On particularly hot summer days, my neighbors would break open the fire hydrant across the street from our apartment building to unleash torrents of ice cold water. Families and neighbors often gathered around in picnic chairs while chicken sizzled on grills and bachata echoed throughout our city block. My brother and I, with our noses stuck against the window of our fifth-floor apartment, would watch as we listened to the muffled rain of laughter from the children playing by the water. Small droplets would often splash against our window as if to tease us. “Why can’t we go downstairs and play with our friends?” we would demand of our mother, a woman who never budged from her strict Dominican household rules. “Hanging outside on the streets is for drug dealers and hoodlums!” she would fire back in Spanish.
Being young and full of curiosity, we did not dwell on the potential dangers lurking about our South Bronx neighborhood. One neighbor whom my mother fearfully referred to as a tecato (Dominican slang for drug addict) always made me smile through his jokes and compassion. The latter rang especially true when he helped me save two rabbits from our local butcher shop to keep as pets. Years later, to our horrific surprise, he was pushed off the roof of our apartment building during a drug related brawl. The same year, a childhood friend was fatally wounded in a drug robbery gone awry only two doors away. These are but a few of numerous tragic events that matured my perspective on my mother’s strict parenting. Today, most of the people we watched through our window are still trapped in the same environment, having fallen victim to the perpetual cycle into which so many in the community have stumbled.
Beginning in elementary school, I realized my only hope to break out of the South Bronx would be through education, an elusive catalyst. In a contrast that was revealing of its immediate priorities, my school did not provide many programs or updated books, instead they invested in newly installed metal detectors. The prevalence of violent crime made most after school activities an unattainable luxury. These neighborhood dangers and educational inefficiencies seemed impossible to avoid due to strict school zoning laws and limited resources. Despite these conditions, my resolve remained strong, as I knew I would one day overcome these obstacles.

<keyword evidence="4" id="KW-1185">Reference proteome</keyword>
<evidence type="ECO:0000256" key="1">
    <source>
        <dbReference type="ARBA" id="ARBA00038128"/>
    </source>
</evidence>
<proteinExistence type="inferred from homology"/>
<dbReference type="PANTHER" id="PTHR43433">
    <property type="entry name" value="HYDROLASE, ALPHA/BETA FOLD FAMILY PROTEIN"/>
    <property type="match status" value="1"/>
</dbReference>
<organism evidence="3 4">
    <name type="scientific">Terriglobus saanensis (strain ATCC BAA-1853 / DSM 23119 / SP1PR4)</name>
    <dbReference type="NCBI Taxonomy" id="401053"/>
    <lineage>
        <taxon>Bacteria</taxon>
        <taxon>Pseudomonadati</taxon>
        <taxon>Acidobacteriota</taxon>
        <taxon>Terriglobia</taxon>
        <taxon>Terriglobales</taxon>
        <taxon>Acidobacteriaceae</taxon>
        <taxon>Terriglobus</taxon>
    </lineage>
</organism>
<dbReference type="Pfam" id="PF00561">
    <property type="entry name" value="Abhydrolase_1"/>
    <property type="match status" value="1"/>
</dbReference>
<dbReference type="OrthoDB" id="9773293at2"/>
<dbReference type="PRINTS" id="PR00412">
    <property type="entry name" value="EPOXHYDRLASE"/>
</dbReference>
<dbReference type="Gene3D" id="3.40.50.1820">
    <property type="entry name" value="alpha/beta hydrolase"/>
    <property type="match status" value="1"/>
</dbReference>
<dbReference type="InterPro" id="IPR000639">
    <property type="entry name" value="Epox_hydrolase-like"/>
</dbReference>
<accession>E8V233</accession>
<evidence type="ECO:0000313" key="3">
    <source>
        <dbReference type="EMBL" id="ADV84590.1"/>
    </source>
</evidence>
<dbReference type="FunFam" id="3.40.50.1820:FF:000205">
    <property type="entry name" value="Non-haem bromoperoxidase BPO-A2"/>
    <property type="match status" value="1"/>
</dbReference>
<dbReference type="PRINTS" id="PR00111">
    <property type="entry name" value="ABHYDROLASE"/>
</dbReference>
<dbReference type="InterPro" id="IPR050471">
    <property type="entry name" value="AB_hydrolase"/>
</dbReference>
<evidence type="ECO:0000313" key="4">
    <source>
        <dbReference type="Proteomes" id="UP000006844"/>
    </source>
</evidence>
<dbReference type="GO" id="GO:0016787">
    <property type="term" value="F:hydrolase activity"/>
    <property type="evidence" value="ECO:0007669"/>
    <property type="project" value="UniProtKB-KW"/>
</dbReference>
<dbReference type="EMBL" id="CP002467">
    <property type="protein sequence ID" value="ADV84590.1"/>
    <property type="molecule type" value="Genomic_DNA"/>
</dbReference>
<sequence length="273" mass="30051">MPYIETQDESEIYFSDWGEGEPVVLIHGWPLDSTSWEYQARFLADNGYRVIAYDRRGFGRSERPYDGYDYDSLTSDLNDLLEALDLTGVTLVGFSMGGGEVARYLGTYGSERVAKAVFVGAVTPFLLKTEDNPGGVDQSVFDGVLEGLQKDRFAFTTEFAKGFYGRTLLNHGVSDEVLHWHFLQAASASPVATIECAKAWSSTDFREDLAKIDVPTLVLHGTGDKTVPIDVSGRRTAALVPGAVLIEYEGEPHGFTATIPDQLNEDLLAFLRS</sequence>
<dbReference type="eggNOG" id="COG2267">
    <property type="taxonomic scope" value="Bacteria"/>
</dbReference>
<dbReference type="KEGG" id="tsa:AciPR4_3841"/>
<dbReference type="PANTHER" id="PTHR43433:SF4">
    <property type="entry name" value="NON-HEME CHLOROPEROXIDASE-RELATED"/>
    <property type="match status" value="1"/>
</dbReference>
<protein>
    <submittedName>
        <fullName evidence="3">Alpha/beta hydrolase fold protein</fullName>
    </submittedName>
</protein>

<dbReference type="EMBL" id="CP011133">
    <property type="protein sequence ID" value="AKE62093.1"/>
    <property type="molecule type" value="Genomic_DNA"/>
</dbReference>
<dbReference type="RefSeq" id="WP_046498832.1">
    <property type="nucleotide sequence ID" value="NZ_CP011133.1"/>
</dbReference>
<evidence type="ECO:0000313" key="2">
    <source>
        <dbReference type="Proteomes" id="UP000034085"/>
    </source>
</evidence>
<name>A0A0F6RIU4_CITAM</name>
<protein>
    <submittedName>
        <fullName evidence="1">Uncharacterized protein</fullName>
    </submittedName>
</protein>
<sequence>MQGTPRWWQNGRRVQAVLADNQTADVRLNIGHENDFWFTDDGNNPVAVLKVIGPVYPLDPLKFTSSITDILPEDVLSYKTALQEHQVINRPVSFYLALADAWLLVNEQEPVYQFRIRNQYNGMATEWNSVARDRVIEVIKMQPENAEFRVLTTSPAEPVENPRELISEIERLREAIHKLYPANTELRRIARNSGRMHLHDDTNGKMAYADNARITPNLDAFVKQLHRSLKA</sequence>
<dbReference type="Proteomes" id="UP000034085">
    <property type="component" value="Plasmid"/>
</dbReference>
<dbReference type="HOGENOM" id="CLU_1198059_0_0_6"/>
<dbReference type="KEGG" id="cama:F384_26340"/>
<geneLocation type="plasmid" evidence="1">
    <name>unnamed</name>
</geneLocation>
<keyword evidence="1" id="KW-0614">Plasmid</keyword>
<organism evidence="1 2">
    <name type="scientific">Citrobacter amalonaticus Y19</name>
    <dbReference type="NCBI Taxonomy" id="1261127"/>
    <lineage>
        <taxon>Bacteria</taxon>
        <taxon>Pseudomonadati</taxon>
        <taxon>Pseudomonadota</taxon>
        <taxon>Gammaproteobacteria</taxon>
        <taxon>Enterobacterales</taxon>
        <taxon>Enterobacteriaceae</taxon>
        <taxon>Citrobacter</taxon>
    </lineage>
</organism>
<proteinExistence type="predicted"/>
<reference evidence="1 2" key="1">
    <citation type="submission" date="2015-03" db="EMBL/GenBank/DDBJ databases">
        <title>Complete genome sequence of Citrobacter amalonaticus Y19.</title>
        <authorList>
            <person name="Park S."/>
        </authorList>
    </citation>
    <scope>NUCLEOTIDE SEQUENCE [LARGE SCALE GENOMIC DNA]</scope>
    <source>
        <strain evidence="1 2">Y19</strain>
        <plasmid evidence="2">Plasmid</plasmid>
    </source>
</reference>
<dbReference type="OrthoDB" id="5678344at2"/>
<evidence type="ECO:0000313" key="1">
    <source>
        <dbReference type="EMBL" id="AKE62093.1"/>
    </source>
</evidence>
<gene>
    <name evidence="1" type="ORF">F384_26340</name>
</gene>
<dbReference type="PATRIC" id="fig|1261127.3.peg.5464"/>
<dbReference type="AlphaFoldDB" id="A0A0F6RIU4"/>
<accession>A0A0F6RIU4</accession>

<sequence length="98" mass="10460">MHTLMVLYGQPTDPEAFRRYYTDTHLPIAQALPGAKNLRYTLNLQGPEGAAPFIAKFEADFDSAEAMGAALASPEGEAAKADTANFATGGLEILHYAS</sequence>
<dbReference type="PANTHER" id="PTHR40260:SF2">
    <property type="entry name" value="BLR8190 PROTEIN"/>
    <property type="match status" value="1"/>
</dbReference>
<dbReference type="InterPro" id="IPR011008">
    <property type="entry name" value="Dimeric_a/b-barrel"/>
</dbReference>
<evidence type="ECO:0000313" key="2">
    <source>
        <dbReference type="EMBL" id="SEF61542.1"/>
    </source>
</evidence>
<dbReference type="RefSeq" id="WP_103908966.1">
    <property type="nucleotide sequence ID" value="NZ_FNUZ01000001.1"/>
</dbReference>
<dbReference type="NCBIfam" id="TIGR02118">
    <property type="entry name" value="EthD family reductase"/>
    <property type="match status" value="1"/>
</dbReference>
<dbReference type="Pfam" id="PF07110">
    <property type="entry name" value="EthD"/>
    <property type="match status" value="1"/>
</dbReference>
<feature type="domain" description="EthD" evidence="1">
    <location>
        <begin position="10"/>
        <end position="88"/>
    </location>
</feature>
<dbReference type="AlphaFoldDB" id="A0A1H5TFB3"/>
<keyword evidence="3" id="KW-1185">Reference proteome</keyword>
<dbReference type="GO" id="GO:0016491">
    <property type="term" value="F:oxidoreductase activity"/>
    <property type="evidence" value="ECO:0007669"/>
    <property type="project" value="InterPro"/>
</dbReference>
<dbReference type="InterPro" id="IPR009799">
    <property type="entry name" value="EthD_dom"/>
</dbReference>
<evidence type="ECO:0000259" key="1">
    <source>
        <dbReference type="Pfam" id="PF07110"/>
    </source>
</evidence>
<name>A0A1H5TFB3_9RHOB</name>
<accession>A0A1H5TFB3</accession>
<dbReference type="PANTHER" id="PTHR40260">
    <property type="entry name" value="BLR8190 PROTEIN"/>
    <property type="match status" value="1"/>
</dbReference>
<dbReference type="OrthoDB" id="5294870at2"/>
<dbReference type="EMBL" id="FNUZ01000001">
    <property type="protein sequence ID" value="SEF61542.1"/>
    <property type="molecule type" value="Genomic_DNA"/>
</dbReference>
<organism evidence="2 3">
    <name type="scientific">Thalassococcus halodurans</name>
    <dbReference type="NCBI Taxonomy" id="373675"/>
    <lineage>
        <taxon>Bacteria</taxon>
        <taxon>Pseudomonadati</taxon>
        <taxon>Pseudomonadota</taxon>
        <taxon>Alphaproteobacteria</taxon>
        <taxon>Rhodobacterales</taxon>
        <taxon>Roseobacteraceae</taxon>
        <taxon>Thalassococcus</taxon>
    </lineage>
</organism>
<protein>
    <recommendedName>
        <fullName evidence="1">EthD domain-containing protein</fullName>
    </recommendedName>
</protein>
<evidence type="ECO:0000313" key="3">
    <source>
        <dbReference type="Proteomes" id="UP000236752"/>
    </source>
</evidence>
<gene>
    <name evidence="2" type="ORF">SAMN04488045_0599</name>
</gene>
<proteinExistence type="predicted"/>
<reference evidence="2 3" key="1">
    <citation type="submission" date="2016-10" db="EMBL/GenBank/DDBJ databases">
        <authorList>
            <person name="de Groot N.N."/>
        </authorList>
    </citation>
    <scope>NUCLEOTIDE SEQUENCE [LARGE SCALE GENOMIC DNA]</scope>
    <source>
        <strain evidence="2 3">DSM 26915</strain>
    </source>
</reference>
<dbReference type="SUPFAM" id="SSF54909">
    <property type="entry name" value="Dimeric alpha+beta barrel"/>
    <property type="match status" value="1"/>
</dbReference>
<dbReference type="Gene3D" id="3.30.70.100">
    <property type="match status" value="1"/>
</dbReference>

One afternoon, I marched beside my mother into the office of a specialized high school in midtown Manhattan. Her English was mostly indiscernible, but her conviction was palpable. We pleaded that I, at least, be granted an interview for admission as a transfer student. After being denied our requests due to zoning regulations and the school’s overcrowdedness, I pleaded for one last consideration by handing over my art portfolio. The principal was hesitant to look, but upon sifting through my paintings and drawings, she expressed admiration admitted me into the honors art program that day. Two years later, I became the first in my family to graduate from high school and attend college.
I have only continued to ascend throughout college and into my professional career. Today, as I look outside the windows of my office and I see the Statue of Liberty at a distance facing a metropolis of opportunity. On bright sunny days, the Hudson River glistens like the cascades of water from the fire hydrant in my Bronx neighborhood. My unyielding desire for a better worldview has led me to pursue a legal career that I hope will help young women, sitting in the same tenement buildings where I once lived, have a chance to see the world from a different perspective.
I proudly embrace and draw on my diverse background in every corner of life. With my family’s support and my undying perseverance, I have transformed past adversities to my advantage, becoming a stronger and more resilient woman. As I have continuously demonstrated my ability to transcend limitations, I intend to apply the very same dedication throughout law school and into my legal career.